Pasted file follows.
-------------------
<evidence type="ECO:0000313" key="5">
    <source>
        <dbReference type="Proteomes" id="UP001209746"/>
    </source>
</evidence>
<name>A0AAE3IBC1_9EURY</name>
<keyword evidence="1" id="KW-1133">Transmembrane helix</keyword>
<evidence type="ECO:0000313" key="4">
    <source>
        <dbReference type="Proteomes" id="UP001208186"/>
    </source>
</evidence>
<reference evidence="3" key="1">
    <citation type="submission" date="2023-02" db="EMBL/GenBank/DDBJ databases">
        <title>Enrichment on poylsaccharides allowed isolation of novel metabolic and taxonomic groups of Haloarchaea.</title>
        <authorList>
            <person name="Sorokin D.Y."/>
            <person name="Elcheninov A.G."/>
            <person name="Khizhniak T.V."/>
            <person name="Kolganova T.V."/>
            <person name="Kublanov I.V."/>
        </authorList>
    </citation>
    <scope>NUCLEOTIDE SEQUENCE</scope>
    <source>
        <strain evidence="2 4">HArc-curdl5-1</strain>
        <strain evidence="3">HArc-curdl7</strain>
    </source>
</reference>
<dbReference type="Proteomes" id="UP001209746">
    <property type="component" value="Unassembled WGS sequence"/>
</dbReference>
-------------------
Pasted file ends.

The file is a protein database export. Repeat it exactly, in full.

<evidence type="ECO:0000313" key="5">
    <source>
        <dbReference type="Proteomes" id="UP001209746"/>
    </source>
</evidence>
<name>A0AAE3IBC1_9EURY</name>
<keyword evidence="1" id="KW-1133">Transmembrane helix</keyword>
<evidence type="ECO:0000313" key="4">
    <source>
        <dbReference type="Proteomes" id="UP001208186"/>
    </source>
</evidence>
<reference evidence="3" key="1">
    <citation type="submission" date="2023-02" db="EMBL/GenBank/DDBJ databases">
        <title>Enrichment on poylsaccharides allowed isolation of novel metabolic and taxonomic groups of Haloarchaea.</title>
        <authorList>
            <person name="Sorokin D.Y."/>
            <person name="Elcheninov A.G."/>
            <person name="Khizhniak T.V."/>
            <person name="Kolganova T.V."/>
            <person name="Kublanov I.V."/>
        </authorList>
    </citation>
    <scope>NUCLEOTIDE SEQUENCE</scope>
    <source>
        <strain evidence="2 4">HArc-curdl5-1</strain>
        <strain evidence="3">HArc-curdl7</strain>
    </source>
</reference>
<dbReference type="Proteomes" id="UP001209746">
    <property type="component" value="Unassembled WGS sequence"/>
</dbReference>